“The most merciful thing in the world, I think, is the inability of the human mind to correlate all its contents. We live on a placid island of ignorance in the midst of black seas of infinity, and it was not meant that we should voyage far. The sciences, each straining in its own direction, have hitherto harmed us little; but some day the piecing together of dissociated knowledge will open up such terrifying vistas of reality, and of our frightful position therein, that we shall either go mad from the revelation or flee from the deadly light into the peace and safety of a new dark age.”
I’ve always been a great fan of Lovecraft. I devoured all his stories when I was a teenager; in an age when teens typically rebel against authority and society I funneled all my natural anger on his world. I even wrote my high school thesis based on Lovecraft universe. So I’m a lovecraftian fan, but not your typical kind of fan though. No, I’m not an adept that prays for the return of Cthulhu from the depth of R’lyeh. Don’t worry. More like a scholar maybe. I love his way of looking at the universe, I love the hopeless cosmocentric phylosophy behind it. I agree with most of his statements regarding humanity, our place in the universe, the brutality of the cosmos itself, the non-sensical existence that we are experiencing with our lives. When you read and understand the deep implications of Lovecraft’s world you realise how stupid our everyday discussions, fears and anxieties are compared to the great horrors that lurk in the deep swathes of space. The only way is madness, says Lovecraft. Yes, I believe if we were able to get the very fabric of the universe our brains won’t be able to cope with it and madness will haunt us until our death. That’s why I think only the machines will be able to understand the universe, luckily they can’t get mad.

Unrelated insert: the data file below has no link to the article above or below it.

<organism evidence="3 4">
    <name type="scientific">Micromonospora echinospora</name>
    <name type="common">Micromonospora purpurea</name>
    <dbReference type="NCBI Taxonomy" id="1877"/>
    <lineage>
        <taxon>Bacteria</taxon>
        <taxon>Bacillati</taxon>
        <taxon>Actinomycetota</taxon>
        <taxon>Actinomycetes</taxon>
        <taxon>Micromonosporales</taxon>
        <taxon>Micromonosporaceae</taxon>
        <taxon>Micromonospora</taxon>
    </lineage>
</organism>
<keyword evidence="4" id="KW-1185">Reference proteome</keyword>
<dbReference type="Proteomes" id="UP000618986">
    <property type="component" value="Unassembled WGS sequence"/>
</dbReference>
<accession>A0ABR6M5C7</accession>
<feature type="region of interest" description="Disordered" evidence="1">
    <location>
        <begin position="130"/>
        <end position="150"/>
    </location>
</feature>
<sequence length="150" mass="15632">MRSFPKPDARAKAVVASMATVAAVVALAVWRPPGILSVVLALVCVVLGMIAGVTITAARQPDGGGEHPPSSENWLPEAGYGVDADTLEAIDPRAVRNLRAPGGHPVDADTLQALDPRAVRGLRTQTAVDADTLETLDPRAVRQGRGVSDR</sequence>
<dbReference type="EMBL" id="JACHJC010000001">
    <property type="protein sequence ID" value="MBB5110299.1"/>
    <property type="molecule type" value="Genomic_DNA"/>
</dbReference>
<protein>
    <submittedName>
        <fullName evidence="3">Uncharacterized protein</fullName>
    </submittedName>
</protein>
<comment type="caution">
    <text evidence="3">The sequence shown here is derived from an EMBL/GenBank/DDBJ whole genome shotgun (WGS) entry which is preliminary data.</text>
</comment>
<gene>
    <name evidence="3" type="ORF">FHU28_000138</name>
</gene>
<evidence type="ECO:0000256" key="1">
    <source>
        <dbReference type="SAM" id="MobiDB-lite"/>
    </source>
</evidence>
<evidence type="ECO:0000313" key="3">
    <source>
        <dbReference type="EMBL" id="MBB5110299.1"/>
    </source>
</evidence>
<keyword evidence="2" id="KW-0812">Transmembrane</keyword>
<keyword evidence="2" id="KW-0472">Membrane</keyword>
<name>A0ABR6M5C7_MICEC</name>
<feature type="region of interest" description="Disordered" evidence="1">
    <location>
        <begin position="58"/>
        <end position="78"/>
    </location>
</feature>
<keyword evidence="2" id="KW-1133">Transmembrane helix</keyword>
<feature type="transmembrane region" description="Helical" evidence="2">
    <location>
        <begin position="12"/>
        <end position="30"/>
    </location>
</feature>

In a way I consider Lovecraft very similar to Epicurus: gods exist but don’t be bothered by them because they don’t interact with us. If you get too involved with their world you lose your sanity. Hence the only way for happyness in life is to live your ordinary life without peeking at the slightly open door. Don’t open that door and you will be happy. Ignorance is truly bliss. Sure Lovecraft didn’t believe in any god but his pantheon was more like a visual representations of the horrors of the cosmos and existence. A physics horror embodied in monsters of unimmaginable power and brutality. And by the way Cthulhu was not a god in any of the senses we consider a divine being. It was more lke an alien with such powers that could destroy entire worlds.
So yes, I consider myself a lovecraftian epicurean if that means that the universe is not by any chance anthropocentric, our existence useless and the aeons and spaces out there are impossible to grasp with a human mind.
Why am I talking about this then? The thing is I now got in my hands the omnibus volume of Lovecraft work in an english edition. I would like to read it again after so many years, now that I’m an adult, now that I experienced the truth of his teachings. And I’m scared and I can’t open it because I don’t know if I’m going to ruin all the magic that was dwelling in my mind since I was 15. I’m worried of ruining it and finding out that his writing wasn’t that good or his stories weren’t that original. What if his books must be read at a certain age only? I’m not saying that Lovecraft stories are for children, what I’m saying is that the fascination for the dark, gothic and horrors might not be the same for me after 20 years. And I’ll be disappointed. And he will fall down from my personal pantheon of writers. Maybe I shouldn’t do like the protagonists of his stories: tempted by dark knowledge they peered on an ancient book and they lost their mind. Maybe I should stay blissfully ignorant and keep the magic like it is.